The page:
A New York judge who ruled the police shouldn’t be second-guessed when using Stingrays “couldn’t be more wrong,” according to the Electronic Frontier Foundation (EFF).
“It is bad law and bad policy to second-guess the predictive judgments made by the government’s intelligence agencies,” Judge Shlomo Hager said in a case involving the New York Police Department (NYPD) and the American Civil Liberties Union (ACLU).
Noting that a “core part” of its “mission is questioning the decisions of our law enforcement and intelligence agencies over digital surveillance,” EFF Senior Investigative Researcher Dave Maass wrote in a blog, the EFF is “outraged” about Hager’s ruling in a public records case that “upheld the New York Police Department’s decision to withhold records about its purchases of cell-site simulator equipment (colloquially known as Stingrays), including the names of surveillance products and how much they cost taxpayers.”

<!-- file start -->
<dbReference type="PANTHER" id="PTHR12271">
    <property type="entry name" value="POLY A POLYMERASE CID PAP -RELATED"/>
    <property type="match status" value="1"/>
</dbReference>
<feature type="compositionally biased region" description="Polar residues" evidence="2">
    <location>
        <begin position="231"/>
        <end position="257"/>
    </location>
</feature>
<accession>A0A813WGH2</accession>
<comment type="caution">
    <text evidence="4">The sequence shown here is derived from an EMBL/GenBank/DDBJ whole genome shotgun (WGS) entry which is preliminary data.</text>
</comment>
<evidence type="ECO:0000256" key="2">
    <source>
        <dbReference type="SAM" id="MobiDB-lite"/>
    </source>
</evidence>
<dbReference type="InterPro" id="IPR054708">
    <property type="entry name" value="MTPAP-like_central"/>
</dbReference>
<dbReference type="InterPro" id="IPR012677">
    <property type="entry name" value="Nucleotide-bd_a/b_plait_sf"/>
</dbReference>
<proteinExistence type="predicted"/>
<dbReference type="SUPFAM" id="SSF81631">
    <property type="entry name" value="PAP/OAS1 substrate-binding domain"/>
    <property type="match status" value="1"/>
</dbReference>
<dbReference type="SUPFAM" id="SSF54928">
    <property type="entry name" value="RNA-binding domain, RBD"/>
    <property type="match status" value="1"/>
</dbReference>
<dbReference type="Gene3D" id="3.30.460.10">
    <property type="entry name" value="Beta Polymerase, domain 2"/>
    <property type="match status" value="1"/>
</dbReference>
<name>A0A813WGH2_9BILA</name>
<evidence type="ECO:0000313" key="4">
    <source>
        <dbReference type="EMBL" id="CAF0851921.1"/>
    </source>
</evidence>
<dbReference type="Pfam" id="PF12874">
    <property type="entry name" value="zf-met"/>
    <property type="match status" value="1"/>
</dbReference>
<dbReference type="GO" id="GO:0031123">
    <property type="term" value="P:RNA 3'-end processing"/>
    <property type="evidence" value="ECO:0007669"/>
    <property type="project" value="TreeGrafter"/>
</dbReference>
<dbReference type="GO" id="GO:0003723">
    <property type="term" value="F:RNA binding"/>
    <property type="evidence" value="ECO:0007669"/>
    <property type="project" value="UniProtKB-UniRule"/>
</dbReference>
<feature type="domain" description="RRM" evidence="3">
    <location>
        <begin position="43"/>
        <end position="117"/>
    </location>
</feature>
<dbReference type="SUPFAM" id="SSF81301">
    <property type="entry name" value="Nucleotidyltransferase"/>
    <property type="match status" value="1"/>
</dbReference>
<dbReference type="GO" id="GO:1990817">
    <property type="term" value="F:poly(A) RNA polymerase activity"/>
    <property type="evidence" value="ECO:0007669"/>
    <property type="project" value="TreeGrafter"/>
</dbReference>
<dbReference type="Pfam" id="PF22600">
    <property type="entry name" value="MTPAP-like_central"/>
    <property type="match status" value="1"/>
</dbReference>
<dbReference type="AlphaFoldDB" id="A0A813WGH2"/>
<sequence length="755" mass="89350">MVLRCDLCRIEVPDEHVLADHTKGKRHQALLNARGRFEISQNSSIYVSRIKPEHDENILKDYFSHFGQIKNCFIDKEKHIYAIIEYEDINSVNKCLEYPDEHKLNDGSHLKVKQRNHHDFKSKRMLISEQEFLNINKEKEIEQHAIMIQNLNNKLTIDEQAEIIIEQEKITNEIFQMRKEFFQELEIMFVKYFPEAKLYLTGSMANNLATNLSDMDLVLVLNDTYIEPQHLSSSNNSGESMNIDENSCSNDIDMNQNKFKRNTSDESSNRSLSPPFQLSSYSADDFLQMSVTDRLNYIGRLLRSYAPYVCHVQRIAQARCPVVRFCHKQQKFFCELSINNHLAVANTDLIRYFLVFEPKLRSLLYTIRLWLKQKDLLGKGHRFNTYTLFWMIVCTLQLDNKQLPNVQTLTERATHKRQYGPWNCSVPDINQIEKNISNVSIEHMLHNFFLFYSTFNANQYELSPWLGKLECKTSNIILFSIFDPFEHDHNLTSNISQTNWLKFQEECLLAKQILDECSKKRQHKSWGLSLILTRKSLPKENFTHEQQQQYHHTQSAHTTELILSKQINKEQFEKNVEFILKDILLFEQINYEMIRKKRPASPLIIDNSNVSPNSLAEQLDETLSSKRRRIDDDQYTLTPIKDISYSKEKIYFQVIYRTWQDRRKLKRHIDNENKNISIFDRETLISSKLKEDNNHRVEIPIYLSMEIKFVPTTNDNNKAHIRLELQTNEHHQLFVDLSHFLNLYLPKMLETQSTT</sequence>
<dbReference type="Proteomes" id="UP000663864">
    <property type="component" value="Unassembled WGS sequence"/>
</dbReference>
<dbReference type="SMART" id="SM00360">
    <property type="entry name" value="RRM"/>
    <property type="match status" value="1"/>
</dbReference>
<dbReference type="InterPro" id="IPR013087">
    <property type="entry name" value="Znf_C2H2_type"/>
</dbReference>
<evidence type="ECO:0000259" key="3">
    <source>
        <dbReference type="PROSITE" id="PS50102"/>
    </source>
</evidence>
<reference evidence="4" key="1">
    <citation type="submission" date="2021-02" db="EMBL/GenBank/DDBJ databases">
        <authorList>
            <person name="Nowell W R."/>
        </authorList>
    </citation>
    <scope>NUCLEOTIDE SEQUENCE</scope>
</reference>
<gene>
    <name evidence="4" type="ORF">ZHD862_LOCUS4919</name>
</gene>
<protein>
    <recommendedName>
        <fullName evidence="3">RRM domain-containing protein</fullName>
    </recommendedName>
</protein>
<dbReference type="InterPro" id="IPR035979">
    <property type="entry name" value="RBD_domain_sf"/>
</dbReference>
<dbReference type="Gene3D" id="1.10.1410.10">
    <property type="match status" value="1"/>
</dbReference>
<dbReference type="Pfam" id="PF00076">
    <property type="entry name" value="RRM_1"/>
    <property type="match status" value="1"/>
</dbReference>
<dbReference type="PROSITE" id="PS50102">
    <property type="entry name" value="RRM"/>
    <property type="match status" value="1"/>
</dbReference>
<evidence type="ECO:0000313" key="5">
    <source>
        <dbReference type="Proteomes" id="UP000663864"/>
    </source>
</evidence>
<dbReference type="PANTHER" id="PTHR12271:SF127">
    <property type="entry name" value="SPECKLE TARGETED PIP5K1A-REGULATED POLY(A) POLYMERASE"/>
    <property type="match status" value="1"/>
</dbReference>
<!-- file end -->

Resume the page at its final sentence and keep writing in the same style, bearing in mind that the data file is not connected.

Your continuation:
The judge wrote the court would defer to the expertise of a detective and inspector in the case, who contended “that disclosure of the names of the StingRay devices, as well as the prices, would pose a substantial threat and would reveal the non-routine information to bad actors that would use it to evade detection.”
The EFF disagreed with the ruling, arguing that “holding police accountable and shining light on the criminal justice system is absolutely good law, good policy, and good for community relations,” the blog said. “Questioning authority is one of the most important ways to defend democracy.”